New properties on the horizon for ‘St. Anthony’s District’ in East Newark

What was once the site of St. Anthony’s School in East Newark Ron Leir photo

East Newark, the tiniest municipality in Hudson County, has another distinction: the borough’s been tagged as having one of the oldest housing stocks in the region.

A recent study by Heyer, Gruel & Associates, of Red Bank, the borough’s consulting planners, found “between 65% to 71%” of East Newark’s residences are “at least 50 years old.”

So local officials are strategizing to do something to change the complexion of the borough’s tired, old landscape.  Of course, they’ve already set in motion plans to transform the old 30-acre Clark Thread Co. plant along Passaic Avenue into a colossal mixed-use development with 600-plus apartments with more than 100,000 square-feet of commercial/retail plus parking and open space.

But that project is still early in the development stages so the borough is expanding its vision to incentivize further modernization — including its recent decision to designate “the entire borough of East Newark … to be an area in need of rehabilitation … in order to institute a program of rehabilitation to prevent further deterioration of the borough and promote the overall development of the community.”

One area in particular being eyed by the borough is the former St. Anthony School property across the street from the Municipal Building on the south side of Sherman Avenue.  A new owner has taken title to that property, which takes up five large lots comprising 1.1 acres, and has torn down the old school building.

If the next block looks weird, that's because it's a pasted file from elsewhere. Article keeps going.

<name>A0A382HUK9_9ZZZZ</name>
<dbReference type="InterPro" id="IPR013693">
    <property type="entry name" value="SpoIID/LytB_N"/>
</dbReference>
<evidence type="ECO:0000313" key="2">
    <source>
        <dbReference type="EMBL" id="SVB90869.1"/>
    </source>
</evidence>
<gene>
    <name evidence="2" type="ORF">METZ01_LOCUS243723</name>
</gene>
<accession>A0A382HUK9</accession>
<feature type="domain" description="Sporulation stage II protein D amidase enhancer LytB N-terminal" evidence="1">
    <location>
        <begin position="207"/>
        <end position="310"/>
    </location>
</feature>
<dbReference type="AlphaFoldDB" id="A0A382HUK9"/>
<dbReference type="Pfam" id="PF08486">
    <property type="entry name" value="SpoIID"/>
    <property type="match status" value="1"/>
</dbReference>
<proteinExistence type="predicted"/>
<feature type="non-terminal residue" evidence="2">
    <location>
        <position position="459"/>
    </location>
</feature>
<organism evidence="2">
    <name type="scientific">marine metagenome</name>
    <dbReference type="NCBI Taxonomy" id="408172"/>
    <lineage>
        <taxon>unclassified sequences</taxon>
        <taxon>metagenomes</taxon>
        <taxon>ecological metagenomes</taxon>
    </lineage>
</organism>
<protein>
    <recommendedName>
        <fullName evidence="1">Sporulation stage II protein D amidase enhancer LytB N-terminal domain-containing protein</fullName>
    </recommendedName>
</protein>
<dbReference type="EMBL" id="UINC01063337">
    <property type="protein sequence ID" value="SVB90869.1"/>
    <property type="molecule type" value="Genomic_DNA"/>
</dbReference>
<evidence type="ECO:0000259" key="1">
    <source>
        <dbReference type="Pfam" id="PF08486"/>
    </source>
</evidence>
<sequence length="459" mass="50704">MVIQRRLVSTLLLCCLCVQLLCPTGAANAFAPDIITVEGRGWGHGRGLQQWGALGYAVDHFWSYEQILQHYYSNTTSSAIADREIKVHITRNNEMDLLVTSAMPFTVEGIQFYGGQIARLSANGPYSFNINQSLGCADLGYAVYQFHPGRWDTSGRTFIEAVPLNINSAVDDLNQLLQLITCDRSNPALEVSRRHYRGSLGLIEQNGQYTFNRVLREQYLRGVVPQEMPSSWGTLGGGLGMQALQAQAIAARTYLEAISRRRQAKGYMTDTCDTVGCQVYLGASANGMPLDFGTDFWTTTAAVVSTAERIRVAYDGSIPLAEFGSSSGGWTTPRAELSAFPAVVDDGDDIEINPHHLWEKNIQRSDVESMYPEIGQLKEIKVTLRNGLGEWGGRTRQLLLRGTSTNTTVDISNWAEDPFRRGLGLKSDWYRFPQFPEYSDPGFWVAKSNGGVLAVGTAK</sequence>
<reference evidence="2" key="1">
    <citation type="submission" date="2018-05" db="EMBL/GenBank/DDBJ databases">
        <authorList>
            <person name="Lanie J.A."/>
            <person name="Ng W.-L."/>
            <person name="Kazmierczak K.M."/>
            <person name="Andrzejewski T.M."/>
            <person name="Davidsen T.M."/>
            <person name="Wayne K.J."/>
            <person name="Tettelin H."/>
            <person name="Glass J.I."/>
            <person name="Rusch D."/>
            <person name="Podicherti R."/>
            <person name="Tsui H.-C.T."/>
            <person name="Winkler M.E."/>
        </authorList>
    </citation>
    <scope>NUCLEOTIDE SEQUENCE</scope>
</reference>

At one time, the borough had considered acquiring a portion of the property — which had been categorized as part of a Public Facilities Subdistrict under a prior version of the borough redevelopment plan for the area — but never followed through with that plan.

Now, under a revised redevelopment plan recommended by Heyer Gruel, the property would be reclassified as a new “St. Anthony’s District,” which “permits residential development and adopts bulk and design standards governing such residential development,” as proposed by the planners.

Borough Administrator Robert Dowd said the new property owner has come before the Council to sketch out a concept for a number of two-family homes that, the owner said, could be built on the property. However, Dowd added, that concept remains just that, unless and until the owner submits an application to build the new housing to the borough Planning Board.

Elsewhere in the borough, the planners are recommending these designations for consideration by the Borough Council:

— The Riverside District, a 1.3-acre stretch of land on the west side of Passaic Avenue, which could be developed as “public open space, schools and other public facilities.” Or, as alternatives, the property could be maintained as is “or be developed as a hotel with other ancillary uses such as restaurants, meeting and banquet halls.”

—The School House Subdistrict, less than an acre, where permitted uses include “studio and one-bedroom residential lofts utilizing the existing school building, an elementary school and a parking deck serving both the redevelopment project and municipal needs.

— The Thread Mill Subdistrict, where East Newark Town Centre LLC has been designated the site’s redeveloper for mixed-use at the old knitting mill.

Heyer & Gruel have recommended the borough also designate the entirety of the borough as an “area in need of rehabilitation,” as a “mechanism to encourage renovation and reconstruction of existing structures. Local Redevelopment and Housing law permits the use of tax abatements on improvements for a period of five years, which can be an incentive to property owners to make improvements.”

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Ron Leir | For The Observer

Ron Leir has been a newspaperman since the late ’60s, starting his career with The Jersey Journal, having served as a summer reporter during college. He became a full-time scribe in February 1972, working mostly as a general assignment reporter in all areas except sports, including a 3-year stint as an assistant editor for entertainment, features, religion, etc.

He retired from the JJ in May 2009 and came to The Observer shortly thereafter.

He is also a part-time actor, mostly on stage, having worked most recently with the Kearny-based WHATCo. and plays Sunday softball in Central Park, New York